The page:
“Libraries have been managing data for centuries,” says Marcy Strong, head of metadata service at River Campus Libraries. And in the new field of data science, practitioners will rely on work University librarians have long done.
Librarians’ expertise in data standards, tools, and models, makes them integral to enterprises in data science. The newly created Digital Scholarship Lab, housed in the Humanities Center in Rush Rhees Library, is designed to give researchers the tools and software they need to develop new methods of analyzing a wide range of data.
What makes a great singer in the tradition of jazz, rock, or blues? It is not only vocal quality and emotional expression, but the actual notes sung—and not just the usual notes on the piano keyboard. In the words of the late Marvin Gaye: “There’s got to be other notes some place, in some dimension, between the cracks on the piano keys.”
In the musical realm, these notes “between the cracks” of conventional pitches are called blue notes. Researchers at the University of Rochester are using advanced tools of music technology to unlock the secrets of blue notes. Professor of music theory David Temperley and his team studied blue notes in the context of rock and pop songs such as the Rolling Stones’ “Satisfaction,” the Eagles’ “Take it Easy,” the Beatles’ “Can’t Buy Me Love,” and Jackson 5’s “ABC.”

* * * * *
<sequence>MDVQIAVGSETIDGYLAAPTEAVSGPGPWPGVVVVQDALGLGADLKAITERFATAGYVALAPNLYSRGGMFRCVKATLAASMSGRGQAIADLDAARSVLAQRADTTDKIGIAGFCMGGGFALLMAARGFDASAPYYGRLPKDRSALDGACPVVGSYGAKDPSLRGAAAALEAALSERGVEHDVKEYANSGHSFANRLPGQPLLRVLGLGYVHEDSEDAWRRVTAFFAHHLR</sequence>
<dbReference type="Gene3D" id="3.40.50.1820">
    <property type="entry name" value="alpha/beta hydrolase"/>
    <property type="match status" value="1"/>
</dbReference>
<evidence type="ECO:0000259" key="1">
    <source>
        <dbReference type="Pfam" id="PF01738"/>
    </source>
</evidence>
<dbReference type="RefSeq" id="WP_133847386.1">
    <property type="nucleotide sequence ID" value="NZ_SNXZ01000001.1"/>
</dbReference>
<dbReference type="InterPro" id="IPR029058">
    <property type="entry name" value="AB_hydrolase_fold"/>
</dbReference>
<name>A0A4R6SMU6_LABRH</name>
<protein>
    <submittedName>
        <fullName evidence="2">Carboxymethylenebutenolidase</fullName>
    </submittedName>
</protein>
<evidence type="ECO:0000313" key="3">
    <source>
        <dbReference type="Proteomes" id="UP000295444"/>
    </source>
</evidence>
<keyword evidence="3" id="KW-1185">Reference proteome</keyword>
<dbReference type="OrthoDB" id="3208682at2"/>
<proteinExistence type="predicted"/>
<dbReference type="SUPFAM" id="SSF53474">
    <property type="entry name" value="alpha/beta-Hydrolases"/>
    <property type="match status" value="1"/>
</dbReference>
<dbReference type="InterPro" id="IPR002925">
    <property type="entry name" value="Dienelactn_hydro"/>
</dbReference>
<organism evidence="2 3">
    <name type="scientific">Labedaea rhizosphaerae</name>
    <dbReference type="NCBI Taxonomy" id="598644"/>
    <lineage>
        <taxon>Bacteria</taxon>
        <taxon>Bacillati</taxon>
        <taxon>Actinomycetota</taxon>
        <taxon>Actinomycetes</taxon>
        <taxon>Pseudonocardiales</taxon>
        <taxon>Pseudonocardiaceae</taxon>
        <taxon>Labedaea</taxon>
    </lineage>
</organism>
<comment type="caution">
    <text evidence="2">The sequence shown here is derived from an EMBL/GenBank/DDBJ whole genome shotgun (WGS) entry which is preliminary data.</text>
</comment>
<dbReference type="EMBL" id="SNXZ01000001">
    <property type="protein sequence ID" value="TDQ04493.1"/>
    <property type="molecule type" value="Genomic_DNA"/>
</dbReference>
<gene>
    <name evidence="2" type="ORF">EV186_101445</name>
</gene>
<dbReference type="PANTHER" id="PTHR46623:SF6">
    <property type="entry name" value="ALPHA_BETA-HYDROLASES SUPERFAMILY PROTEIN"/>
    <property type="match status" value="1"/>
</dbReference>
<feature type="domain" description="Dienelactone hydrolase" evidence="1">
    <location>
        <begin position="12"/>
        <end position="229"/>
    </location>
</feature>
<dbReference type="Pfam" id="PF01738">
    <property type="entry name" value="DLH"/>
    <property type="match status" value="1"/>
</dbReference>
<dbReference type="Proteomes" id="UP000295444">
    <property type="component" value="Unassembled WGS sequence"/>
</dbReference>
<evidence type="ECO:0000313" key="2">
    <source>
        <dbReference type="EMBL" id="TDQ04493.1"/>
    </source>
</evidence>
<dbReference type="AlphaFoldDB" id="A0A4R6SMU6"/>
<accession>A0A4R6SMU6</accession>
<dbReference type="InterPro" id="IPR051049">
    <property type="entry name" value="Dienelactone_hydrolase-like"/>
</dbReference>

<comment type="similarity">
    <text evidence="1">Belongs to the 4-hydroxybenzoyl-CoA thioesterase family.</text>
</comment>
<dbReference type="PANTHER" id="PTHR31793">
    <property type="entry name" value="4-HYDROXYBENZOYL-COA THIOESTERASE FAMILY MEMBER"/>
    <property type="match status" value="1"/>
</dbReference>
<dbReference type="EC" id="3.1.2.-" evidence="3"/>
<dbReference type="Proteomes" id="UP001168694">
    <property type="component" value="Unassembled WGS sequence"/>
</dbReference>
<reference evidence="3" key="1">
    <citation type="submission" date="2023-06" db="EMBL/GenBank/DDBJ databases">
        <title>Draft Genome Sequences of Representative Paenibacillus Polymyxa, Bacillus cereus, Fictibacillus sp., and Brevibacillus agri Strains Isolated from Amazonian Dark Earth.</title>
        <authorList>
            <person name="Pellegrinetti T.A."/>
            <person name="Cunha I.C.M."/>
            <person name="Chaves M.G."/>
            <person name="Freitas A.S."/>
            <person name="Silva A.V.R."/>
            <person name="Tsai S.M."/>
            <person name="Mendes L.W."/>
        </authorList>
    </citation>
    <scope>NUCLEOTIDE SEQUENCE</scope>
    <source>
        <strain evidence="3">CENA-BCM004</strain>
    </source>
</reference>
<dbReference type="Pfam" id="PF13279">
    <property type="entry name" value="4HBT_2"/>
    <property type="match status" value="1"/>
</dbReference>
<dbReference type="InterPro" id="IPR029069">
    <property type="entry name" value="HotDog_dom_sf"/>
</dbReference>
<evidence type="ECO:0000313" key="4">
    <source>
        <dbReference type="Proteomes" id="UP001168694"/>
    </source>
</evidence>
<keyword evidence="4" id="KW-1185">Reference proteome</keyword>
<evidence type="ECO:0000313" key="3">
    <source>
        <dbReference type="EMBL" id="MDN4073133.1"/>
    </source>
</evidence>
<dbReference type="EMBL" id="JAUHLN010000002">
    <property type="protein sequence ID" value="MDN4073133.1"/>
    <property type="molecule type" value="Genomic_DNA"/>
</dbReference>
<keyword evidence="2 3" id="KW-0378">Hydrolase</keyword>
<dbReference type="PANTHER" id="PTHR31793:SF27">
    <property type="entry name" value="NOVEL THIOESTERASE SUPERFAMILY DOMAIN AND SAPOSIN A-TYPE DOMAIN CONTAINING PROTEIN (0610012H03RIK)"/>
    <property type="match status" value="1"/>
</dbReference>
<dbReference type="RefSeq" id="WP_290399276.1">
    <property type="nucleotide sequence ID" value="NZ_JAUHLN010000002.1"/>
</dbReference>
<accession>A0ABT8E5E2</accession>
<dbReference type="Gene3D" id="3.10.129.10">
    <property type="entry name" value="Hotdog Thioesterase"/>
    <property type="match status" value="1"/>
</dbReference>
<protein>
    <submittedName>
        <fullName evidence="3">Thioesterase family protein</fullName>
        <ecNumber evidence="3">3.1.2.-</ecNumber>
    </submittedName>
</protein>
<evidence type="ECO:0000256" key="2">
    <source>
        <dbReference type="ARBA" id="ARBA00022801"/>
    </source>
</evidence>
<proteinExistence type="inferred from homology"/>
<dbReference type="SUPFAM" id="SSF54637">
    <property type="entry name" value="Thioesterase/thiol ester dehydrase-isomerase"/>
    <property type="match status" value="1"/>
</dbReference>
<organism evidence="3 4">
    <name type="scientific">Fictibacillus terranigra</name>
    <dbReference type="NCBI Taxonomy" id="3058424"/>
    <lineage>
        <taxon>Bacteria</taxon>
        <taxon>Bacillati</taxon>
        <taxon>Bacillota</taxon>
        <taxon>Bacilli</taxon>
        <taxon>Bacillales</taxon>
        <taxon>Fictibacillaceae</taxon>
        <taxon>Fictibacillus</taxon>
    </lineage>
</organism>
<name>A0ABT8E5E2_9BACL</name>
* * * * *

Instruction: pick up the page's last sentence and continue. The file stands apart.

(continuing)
When Joe Testani took over as executive director of the Career Center two years ago, his goal was to hire someone with an expertise in analyzing data that would benefit students and prospective employers. Last July, he brought in Vanessa Newton as director of assessment data and operations. “Now, we have someone creating dashboards and syncing data,” Testani says. “We can determine who’s seeing us,” he adds, referring to the Career Center website, as well as “what kinds of students are seeing us and how often, and how many alumni are we engaging. It’s a big part of what we do.”